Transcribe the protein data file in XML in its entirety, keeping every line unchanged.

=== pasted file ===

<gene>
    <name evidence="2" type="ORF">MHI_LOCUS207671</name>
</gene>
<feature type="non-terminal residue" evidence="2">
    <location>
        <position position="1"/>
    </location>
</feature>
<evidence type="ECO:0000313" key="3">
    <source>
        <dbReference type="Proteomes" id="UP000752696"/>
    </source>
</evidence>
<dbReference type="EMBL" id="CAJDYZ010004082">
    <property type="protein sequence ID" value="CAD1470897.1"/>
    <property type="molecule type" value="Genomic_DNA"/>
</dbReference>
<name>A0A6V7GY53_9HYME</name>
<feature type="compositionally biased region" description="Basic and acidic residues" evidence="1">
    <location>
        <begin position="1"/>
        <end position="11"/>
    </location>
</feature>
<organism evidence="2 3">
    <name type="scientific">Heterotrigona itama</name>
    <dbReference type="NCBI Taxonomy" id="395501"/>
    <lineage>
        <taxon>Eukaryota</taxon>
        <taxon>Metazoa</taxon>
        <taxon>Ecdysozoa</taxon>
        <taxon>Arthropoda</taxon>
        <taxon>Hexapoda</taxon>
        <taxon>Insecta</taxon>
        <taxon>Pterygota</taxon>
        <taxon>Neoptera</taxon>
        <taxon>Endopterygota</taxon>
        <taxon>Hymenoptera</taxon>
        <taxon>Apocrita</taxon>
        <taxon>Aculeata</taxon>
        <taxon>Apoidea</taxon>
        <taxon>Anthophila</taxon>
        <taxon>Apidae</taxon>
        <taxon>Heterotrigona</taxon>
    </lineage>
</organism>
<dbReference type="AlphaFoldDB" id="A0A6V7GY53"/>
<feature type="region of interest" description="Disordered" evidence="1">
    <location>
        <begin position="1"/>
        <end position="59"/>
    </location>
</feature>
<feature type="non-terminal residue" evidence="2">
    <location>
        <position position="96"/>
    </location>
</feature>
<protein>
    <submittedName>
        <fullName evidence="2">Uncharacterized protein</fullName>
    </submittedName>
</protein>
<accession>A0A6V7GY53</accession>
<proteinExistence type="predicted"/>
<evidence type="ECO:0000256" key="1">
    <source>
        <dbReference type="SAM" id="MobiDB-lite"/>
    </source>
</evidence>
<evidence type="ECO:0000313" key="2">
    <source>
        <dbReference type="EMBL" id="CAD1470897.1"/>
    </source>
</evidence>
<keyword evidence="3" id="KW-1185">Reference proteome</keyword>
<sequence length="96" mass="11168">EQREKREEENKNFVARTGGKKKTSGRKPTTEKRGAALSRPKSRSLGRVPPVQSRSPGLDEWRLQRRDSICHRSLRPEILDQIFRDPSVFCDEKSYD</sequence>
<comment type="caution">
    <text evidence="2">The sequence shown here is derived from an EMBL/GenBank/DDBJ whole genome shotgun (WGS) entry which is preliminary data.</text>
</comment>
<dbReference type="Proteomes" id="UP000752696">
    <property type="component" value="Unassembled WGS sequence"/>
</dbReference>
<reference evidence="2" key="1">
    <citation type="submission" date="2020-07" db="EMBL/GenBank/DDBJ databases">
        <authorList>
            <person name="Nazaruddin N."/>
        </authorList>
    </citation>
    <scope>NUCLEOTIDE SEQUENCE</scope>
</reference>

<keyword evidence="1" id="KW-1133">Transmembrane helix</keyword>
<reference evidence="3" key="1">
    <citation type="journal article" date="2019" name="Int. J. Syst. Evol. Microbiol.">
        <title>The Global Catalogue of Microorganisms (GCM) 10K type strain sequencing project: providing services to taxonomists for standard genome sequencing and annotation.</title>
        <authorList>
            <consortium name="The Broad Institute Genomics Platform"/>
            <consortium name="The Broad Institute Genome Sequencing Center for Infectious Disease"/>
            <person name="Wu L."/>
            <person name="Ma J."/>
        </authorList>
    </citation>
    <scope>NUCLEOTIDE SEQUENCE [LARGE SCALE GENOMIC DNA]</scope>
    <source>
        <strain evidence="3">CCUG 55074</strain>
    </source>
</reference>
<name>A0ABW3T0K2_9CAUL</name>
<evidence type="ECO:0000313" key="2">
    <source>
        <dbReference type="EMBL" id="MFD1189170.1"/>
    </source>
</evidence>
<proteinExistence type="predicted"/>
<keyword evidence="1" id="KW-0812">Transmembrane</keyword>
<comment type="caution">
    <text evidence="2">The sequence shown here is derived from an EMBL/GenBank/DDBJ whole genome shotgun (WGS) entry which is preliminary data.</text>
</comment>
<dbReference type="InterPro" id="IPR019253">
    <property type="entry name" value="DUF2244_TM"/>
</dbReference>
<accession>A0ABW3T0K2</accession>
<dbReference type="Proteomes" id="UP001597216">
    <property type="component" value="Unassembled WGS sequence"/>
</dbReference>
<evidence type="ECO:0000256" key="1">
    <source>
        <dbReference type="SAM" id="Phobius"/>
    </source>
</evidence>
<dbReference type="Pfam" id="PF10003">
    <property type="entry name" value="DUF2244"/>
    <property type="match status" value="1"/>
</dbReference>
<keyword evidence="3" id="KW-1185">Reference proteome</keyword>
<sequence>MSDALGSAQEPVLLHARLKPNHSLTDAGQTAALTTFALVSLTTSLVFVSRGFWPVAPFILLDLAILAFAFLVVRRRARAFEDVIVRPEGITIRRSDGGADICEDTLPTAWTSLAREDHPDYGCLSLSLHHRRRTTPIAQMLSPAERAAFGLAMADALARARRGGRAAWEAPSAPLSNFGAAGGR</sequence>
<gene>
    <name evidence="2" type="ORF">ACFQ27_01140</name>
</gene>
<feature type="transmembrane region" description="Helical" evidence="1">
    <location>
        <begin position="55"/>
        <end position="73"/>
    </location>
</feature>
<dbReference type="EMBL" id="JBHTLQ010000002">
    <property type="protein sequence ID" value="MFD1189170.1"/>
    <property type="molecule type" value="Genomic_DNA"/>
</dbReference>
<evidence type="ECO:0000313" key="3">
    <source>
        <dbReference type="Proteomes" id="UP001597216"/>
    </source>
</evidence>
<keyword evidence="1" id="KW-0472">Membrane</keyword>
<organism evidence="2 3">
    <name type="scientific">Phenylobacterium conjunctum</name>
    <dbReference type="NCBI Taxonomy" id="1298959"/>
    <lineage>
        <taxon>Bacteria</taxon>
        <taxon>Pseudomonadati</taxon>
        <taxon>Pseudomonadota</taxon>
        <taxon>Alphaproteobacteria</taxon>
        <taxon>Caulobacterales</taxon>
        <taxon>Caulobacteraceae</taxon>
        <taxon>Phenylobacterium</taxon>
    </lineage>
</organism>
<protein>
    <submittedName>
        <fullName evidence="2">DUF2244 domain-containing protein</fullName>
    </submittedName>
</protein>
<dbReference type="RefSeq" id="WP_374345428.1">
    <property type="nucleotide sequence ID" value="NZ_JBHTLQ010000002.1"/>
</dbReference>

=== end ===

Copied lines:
<gene>
    <name evidence="2" type="ORF">MHI_LOCUS207671</name>
</gene>
<feature type="non-terminal residue" evidence="2">
    <location>
        <position position="1"/>
    </location>
</feature>
<evidence type="ECO:0000313" key="3">
    <source>
        <dbReference type="Proteomes" id="UP000752696"/>
    </source>
</evidence>
<dbReference type="EMBL" id="CAJDYZ010004082">
    <property type="protein sequence ID" value="CAD1470897.1"/>
    <property type="molecule type" value="Genomic_DNA"/>
</dbReference>
<name>A0A6V7GY53_9HYME</name>
<feature type="compositionally biased region" description="Basic and acidic residues" evidence="1">
    <location>
        <begin position="1"/>
        <end position="11"/>
    </location>
</feature>
<organism evidence="2 3">
    <name type="scientific">Heterotrigona itama</name>
    <dbReference type="NCBI Taxonomy" id="395501"/>
    <lineage>
        <taxon>Eukaryota</taxon>
        <taxon>Metazoa</taxon>
        <taxon>Ecdysozoa</taxon>
        <taxon>Arthropoda</taxon>
        <taxon>Hexapoda</taxon>
        <taxon>Insecta</taxon>
        <taxon>Pterygota</taxon>
        <taxon>Neoptera</taxon>
        <taxon>Endopterygota</taxon>
        <taxon>Hymenoptera</taxon>
        <taxon>Apocrita</taxon>
        <taxon>Aculeata</taxon>
        <taxon>Apoidea</taxon>
        <taxon>Anthophila</taxon>
        <taxon>Apidae</taxon>
        <taxon>Heterotrigona</taxon>
    </lineage>
</organism>
<dbReference type="AlphaFoldDB" id="A0A6V7GY53"/>
<feature type="region of interest" description="Disordered" evidence="1">
    <location>
        <begin position="1"/>
        <end position="59"/>
    </location>
</feature>
<feature type="non-terminal residue" evidence="2">
    <location>
        <position position="96"/>
    </location>
</feature>
<protein>
    <submittedName>
        <fullName evidence="2">Uncharacterized protein</fullName>
    </submittedName>
</protein>
<accession>A0A6V7GY53</accession>
<proteinExistence type="predicted"/>
<evidence type="ECO:0000256" key="1">
    <source>
        <dbReference type="SAM" id="MobiDB-lite"/>
    </source>
</evidence>
<evidence type="ECO:0000313" key="2">
    <source>
        <dbReference type="EMBL" id="CAD1470897.1"/>
    </source>
</evidence>
<keyword evidence="3" id="KW-1185">Reference proteome</keyword>
<sequence length="96" mass="11168">EQREKREEENKNFVARTGGKKKTSGRKPTTEKRGAALSRPKSRSLGRVPPVQSRSPGLDEWRLQRRDSICHRSLRPEILDQIFRDPSVFCDEKSYD</sequence>
<comment type="caution">
    <text evidence="2">The sequence shown here is derived from an EMBL/GenBank/DDBJ whole genome shotgun (WGS) entry which is preliminary data.</text>
</comment>
<dbReference type="Proteomes" id="UP000752696">
    <property type="component" value="Unassembled WGS sequence"/>
</dbReference>
<reference evidence="2" key="1">
    <citation type="submission" date="2020-07" db="EMBL/GenBank/DDBJ databases">
        <authorList>
            <person name="Nazaruddin N."/>
        </authorList>
    </citation>
    <scope>NUCLEOTIDE SEQUENCE</scope>
</reference>

<keyword evidence="1" id="KW-1133">Transmembrane helix</keyword>
<reference evidence="3" key="1">
    <citation type="journal article" date="2019" name="Int. J. Syst. Evol. Microbiol.">
        <title>The Global Catalogue of Microorganisms (GCM) 10K type strain sequencing project: providing services to taxonomists for standard genome sequencing and annotation.</title>
        <authorList>
            <consortium name="The Broad Institute Genomics Platform"/>
            <consortium name="The Broad Institute Genome Sequencing Center for Infectious Disease"/>
            <person name="Wu L."/>
            <person name="Ma J."/>
        </authorList>
    </citation>
    <scope>NUCLEOTIDE SEQUENCE [LARGE SCALE GENOMIC DNA]</scope>
    <source>
        <strain evidence="3">CCUG 55074</strain>
    </source>
</reference>
<name>A0ABW3T0K2_9CAUL</name>
<evidence type="ECO:0000313" key="2">
    <source>
        <dbReference type="EMBL" id="MFD1189170.1"/>
    </source>
</evidence>
<proteinExistence type="predicted"/>
<keyword evidence="1" id="KW-0812">Transmembrane</keyword>
<comment type="caution">
    <text evidence="2">The sequence shown here is derived from an EMBL/GenBank/DDBJ whole genome shotgun (WGS) entry which is preliminary data.</text>
</comment>
<dbReference type="InterPro" id="IPR019253">
    <property type="entry name" value="DUF2244_TM"/>
</dbReference>
<accession>A0ABW3T0K2</accession>
<dbReference type="Proteomes" id="UP001597216">
    <property type="component" value="Unassembled WGS sequence"/>
</dbReference>
<evidence type="ECO:0000256" key="1">
    <source>
        <dbReference type="SAM" id="Phobius"/>
    </source>
</evidence>
<dbReference type="Pfam" id="PF10003">
    <property type="entry name" value="DUF2244"/>
    <property type="match status" value="1"/>
</dbReference>
<keyword evidence="3" id="KW-1185">Reference proteome</keyword>
<sequence>MSDALGSAQEPVLLHARLKPNHSLTDAGQTAALTTFALVSLTTSLVFVSRGFWPVAPFILLDLAILAFAFLVVRRRARAFEDVIVRPEGITIRRSDGGADICEDTLPTAWTSLAREDHPDYGCLSLSLHHRRRTTPIAQMLSPAERAAFGLAMADALARARRGGRAAWEAPSAPLSNFGAAGGR</sequence>
<gene>
    <name evidence="2" type="ORF">ACFQ27_01140</name>
</gene>
<feature type="transmembrane region" description="Helical" evidence="1">
    <location>
        <begin position="55"/>
        <end position="73"/>
    </location>
</feature>
<dbReference type="EMBL" id="JBHTLQ010000002">
    <property type="protein sequence ID" value="MFD1189170.1"/>
    <property type="molecule type" value="Genomic_DNA"/>
</dbReference>
<evidence type="ECO:0000313" key="3">
    <source>
        <dbReference type="Proteomes" id="UP001597216"/>
    </source>
</evidence>
<keyword evidence="1" id="KW-0472">Membrane</keyword>
<organism evidence="2 3">
    <name type="scientific">Phenylobacterium conjunctum</name>
    <dbReference type="NCBI Taxonomy" id="1298959"/>
    <lineage>
        <taxon>Bacteria</taxon>
        <taxon>Pseudomonadati</taxon>
        <taxon>Pseudomonadota</taxon>
        <taxon>Alphaproteobacteria</taxon>
        <taxon>Caulobacterales</taxon>
        <taxon>Caulobacteraceae</taxon>
        <taxon>Phenylobacterium</taxon>
    </lineage>
</organism>
<protein>
    <submittedName>
        <fullName evidence="2">DUF2244 domain-containing protein</fullName>
    </submittedName>
</protein>
<dbReference type="RefSeq" id="WP_374345428.1">
    <property type="nucleotide sequence ID" value="NZ_JBHTLQ010000002.1"/>
</dbReference>